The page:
It’s one of the few places with the highest levels of diversity and cooperation. French aristocrats, Anglo-Americans, Creoles from Saint-Domingue and revolutionary Haitians on the run, Filipinos, Africans from the slavery era, Sephardic Jews, and waves of immigrants from Europe all made New Orleans their permanent home; and the smugglers, gamblers, prostitutes, and pirates who often docked in the ports of New Orleans connecting Northern America to the rest of the world all brought their languages, cuisines, art forms and entertainment with them. Although political corruption and poor education ratings suggest a harsher reality, the clear integration of different cultures in almost every industry says otherwise. Ask anyone off of the streets of New Orleans, and they’ll say they’re ahead of their time.
Food in New Orleans is nothing short of sacred. Unlike other cities, who can boast many different cuisines from their multicultural populations but are just experimenting with fusian foods for the first time, New Orleans did it first and did it best. As soon as Cajun food was born, it erupted into an eternally flowing volcano of flavor and worship.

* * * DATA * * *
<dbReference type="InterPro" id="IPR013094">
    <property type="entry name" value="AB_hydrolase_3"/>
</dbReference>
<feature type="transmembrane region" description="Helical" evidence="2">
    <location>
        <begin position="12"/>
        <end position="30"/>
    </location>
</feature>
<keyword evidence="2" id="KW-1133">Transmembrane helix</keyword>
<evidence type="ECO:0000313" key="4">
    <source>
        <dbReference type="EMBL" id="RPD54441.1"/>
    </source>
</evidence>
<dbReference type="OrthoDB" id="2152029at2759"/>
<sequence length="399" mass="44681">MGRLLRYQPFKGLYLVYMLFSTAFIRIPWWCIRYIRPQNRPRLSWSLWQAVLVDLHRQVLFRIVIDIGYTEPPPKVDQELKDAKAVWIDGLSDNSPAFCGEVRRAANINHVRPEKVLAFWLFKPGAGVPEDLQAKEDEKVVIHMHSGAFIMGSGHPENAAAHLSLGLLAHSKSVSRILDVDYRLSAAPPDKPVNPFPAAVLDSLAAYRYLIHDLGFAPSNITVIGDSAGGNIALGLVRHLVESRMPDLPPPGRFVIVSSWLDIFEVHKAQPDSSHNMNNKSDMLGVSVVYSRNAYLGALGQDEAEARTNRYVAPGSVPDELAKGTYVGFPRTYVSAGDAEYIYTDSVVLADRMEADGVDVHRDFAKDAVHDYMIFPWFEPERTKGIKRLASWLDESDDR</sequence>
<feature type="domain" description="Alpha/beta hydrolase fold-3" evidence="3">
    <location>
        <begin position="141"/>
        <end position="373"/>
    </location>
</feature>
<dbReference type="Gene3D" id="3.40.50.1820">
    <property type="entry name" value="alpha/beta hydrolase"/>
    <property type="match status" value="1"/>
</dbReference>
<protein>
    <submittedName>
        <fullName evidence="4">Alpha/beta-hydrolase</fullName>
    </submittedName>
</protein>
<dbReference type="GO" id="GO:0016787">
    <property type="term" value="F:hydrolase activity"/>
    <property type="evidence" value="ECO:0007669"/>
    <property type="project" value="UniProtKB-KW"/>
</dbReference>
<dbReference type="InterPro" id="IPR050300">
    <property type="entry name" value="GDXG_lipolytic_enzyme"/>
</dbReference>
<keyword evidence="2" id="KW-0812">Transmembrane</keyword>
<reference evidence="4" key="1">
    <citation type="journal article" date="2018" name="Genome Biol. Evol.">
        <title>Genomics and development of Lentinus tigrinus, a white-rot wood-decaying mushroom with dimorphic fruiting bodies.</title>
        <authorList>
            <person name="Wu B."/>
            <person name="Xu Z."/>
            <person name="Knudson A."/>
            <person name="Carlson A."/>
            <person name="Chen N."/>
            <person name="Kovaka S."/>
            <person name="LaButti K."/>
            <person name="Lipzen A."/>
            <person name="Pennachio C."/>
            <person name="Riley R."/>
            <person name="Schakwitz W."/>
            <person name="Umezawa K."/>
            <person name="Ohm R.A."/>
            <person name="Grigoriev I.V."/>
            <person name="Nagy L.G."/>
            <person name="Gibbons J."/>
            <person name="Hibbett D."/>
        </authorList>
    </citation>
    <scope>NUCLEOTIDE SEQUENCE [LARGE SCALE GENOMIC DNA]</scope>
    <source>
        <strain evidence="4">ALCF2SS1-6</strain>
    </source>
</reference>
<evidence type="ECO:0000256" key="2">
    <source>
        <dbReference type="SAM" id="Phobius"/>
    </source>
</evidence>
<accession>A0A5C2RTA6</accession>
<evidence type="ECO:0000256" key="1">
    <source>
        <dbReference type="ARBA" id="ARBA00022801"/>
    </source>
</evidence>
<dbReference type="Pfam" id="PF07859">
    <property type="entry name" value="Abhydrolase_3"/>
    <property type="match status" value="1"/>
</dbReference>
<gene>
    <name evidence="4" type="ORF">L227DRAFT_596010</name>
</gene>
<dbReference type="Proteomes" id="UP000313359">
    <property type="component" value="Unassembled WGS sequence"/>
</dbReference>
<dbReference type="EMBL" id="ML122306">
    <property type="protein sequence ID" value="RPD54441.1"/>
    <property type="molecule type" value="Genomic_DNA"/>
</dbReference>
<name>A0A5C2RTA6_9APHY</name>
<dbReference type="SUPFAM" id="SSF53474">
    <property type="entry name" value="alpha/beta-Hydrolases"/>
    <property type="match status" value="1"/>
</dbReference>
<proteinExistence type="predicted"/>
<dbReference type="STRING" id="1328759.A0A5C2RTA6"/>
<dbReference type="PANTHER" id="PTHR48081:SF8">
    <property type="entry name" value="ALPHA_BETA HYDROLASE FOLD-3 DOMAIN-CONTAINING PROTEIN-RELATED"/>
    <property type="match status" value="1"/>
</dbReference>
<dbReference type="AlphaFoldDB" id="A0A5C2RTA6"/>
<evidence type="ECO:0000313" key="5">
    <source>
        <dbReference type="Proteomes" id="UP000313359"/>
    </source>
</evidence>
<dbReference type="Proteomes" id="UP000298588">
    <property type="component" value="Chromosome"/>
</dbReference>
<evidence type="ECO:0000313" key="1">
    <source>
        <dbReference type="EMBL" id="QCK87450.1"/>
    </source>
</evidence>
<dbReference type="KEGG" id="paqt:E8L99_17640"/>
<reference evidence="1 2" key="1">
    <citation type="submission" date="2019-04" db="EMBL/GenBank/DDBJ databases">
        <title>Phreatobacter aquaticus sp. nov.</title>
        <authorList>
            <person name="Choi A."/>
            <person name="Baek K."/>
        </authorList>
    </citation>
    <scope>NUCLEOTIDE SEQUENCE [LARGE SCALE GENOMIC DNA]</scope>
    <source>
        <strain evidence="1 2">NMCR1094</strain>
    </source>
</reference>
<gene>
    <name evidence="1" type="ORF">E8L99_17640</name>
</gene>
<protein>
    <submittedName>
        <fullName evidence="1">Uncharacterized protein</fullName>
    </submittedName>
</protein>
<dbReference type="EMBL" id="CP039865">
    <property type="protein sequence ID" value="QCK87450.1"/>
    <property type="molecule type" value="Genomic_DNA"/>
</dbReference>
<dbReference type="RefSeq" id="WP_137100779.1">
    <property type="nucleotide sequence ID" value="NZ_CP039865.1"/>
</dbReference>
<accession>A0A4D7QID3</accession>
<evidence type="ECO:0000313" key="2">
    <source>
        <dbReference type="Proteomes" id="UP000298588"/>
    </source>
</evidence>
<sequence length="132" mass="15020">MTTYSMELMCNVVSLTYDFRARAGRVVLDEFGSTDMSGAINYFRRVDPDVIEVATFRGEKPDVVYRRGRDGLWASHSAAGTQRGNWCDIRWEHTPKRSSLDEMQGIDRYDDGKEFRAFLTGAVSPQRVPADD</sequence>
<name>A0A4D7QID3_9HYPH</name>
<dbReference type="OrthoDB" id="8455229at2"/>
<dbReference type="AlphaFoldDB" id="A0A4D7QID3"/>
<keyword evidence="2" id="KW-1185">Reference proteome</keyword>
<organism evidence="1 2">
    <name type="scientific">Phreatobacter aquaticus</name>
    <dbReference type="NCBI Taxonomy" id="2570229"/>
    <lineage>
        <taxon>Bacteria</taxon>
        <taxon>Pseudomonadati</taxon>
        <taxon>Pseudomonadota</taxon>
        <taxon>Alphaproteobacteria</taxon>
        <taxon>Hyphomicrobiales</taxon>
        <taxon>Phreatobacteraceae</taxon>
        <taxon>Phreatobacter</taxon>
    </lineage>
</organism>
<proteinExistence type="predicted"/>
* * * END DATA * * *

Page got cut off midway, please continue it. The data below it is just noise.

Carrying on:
Bourbon Street Jazz
And when it comes to music, New Orleans is Mecca. A career is a labor of love. Without loving the music, a musician can never make it there – and “making it” there is, in fact, measured by love. Money has always been the second priority, and according to the local musicians and local music-lovers alike, it always will.
That love is palpable. You can see, smell, and feel it in the air. Between the food, the music, the art, and nature relentlessly painting its beauty onto every surface of the city, it is one of the few places on earth where love truly does conquer all. And that just might be why everyone walks away in love with New Orleans.
Jay, a traditional jazz, punk, country, rock, hip-hop musician, breaks it down like this: “If you want a career in music, go to New York or Los Angeles. But if you want to live the music and play it until you die, come to New Orleans…Commercial success is not the measure. It may be the last interesting city in America where it’s possible to be a bohemian.”